Name: Licorice smooth (common licorice)
LIQORICE (common licorice)
Perennial herbaceous plant up to 1-1.5 m tall. Rhizome many-headed, powerful. The leaves are alternate, compound, unpaired, sticky, with deciduous stipules. The flowers are small, axillary, in spicate racemes, pale purple or lilac. The fruit is a bean smooth or glandular-hairy, squeezed from the sides. Blooms in June-July.
Licorice is a rather traditional plant in the South-East in the steppe regions, on the left bank of the Ural River. Distributed in the North Caucasus. Grows along river floodplains, along canals and steppe depressions.
When harvesting, it should not be mixed with licorice, in which the flowers are collected in capitate inflorescences and short subulate beans.
Medicinal raw materials are roots and underground shoots peeled from the outer bark, 25-40 cm long and 8-12 mm thick, dug out in early spring, in March-April (or in autumn, with the beginning of the withering of the aerial parts of plants), before the development of new stems. There is no smell, the taste is burning, sugary-sweet, slightly irritating. Storage period 10 years.
The raw material contains glycosides – liquiritoside and glycerrisin, sucrose, glucose mannitol, bitterness, gum, as-paragine, starch, proteins, traces of essential oil, mineral salts, pectin substances.
The presence of a large amount of mucous substances and gums makes it possible to use licorice as a laxative and expectorant and include it in the composition of the breast elixir and breast collection.
There are indications of the ability of licorice root to influence water-salt metabolism. The effectiveness of licorice root extract and juice in gastric and duodenal ulcers is associated with the presence of glycerrisic acid in the product.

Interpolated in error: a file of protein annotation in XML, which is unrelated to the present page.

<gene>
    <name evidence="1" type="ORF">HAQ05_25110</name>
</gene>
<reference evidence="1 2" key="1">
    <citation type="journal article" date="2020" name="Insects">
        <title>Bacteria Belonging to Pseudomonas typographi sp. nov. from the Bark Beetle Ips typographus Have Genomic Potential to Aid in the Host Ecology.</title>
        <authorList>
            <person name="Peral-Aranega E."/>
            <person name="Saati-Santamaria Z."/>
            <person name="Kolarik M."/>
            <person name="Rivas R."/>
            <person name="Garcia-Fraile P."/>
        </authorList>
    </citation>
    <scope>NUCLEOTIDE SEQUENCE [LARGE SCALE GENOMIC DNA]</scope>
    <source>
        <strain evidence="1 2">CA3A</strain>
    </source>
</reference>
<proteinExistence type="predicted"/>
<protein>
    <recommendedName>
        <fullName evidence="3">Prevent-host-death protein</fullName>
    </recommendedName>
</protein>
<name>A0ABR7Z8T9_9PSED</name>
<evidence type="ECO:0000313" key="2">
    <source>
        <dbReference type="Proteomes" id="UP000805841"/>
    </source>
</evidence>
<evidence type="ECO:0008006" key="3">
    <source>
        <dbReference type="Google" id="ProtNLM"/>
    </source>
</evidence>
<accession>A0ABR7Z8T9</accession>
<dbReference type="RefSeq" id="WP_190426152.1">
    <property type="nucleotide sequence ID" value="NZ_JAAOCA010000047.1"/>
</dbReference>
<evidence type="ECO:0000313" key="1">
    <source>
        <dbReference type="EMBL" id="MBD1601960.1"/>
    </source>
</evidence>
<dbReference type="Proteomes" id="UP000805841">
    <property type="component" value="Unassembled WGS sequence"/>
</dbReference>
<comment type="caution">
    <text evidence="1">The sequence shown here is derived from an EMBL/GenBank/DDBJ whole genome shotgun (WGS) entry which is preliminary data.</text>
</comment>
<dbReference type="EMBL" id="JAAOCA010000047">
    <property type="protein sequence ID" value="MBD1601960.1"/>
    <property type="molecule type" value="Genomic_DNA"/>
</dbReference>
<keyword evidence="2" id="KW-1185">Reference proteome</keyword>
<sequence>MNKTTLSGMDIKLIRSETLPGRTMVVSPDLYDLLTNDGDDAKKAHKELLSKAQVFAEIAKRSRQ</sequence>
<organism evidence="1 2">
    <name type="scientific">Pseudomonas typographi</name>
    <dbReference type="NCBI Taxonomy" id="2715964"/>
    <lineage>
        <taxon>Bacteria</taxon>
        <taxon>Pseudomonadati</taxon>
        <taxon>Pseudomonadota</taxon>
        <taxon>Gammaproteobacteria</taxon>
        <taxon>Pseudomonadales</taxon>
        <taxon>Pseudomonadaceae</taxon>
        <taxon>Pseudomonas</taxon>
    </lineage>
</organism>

Due to gum, licorice has a laxative effect and is part of a complex licorice powder.
With the introduction of a 5% solution of licorice root into the stomach, the secretion of hydrochloric acid and general acidity increase.
Licorice root preparations are used for pulmonary tuberculosis and dry bronchitis, as an expectorant emollient, as an antidote for meat and mushroom poisoning, as a diuretic, for chronic constipation, diseases associated with impaired water and mineral metabolism, hemorrhoids, gastric and duodenal ulcers, and cancer .
In Chinese medicine, it is believed that licorice root is not inferior in value to ginseng and is used as an anti-febrile, analgesic, enveloping, expectorant, mild laxative and for eczema, lupus erythematosus, psoriasis, which is obviously associated with the presence of glycyrrhizin in licorice.
Licorice root, according to Chinese doctors, rejuvenates the body. In Tibetan medicine, licorice roots are used in the treatment of patients with pulmonary tuberculosis, diseases of the cardiovascular system and as an anti-inflammatory agent for adrenal tuberculosis.
There is evidence of the successful use of the root of the plant in Addison-Birmer disease.
Licorice preparations (elixir, extract, syrup and complex powder) are used in small doses intermittently, since it has been noted that with prolonged use, glycerrisin can cause electrolyte-water imbalance and lead to the formation of edema.
In the food industry, licorice roots are used to sweeten beer, soft drinks, kvass, and when urinating apples.
Decoction: 15 g of crushed root per 1 glass of water, boil for 20 minutes, take 1 tbsp. spoon 4-5 times every day.
It has been established that licorice has anti-cancer (delays tumor growth), bactericidal and protist-stic action.
Licorice is contraindicated in hypertension, obesity, heart failure and pregnancy.